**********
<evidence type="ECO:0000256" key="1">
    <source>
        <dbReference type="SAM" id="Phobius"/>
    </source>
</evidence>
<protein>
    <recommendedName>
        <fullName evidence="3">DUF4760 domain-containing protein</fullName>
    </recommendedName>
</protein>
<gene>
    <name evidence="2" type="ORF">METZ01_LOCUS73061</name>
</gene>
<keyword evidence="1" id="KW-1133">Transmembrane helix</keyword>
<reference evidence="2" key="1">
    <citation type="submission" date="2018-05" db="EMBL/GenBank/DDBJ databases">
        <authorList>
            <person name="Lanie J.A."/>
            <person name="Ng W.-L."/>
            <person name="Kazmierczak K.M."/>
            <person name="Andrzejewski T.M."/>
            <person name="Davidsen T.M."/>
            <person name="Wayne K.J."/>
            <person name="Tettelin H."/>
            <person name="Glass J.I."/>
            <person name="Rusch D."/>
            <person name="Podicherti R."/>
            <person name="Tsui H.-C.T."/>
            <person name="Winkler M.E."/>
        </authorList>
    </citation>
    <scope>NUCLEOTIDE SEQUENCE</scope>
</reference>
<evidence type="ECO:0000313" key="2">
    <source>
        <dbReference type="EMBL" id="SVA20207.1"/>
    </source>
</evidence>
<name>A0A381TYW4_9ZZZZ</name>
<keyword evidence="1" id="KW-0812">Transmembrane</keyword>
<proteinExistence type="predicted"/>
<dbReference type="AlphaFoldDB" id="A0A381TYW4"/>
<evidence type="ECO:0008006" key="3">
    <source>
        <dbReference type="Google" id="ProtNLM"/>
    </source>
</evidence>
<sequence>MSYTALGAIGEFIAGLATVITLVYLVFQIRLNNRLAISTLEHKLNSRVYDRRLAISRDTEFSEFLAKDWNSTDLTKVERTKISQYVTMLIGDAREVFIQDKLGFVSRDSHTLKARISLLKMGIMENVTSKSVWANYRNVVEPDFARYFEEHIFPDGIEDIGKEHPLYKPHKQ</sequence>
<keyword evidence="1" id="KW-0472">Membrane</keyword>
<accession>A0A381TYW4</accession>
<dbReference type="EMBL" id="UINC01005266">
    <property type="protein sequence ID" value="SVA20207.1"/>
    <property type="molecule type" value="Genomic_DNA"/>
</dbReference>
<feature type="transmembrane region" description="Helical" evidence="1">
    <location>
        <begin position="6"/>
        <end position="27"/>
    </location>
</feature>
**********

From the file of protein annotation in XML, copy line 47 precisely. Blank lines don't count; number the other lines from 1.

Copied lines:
</evidence>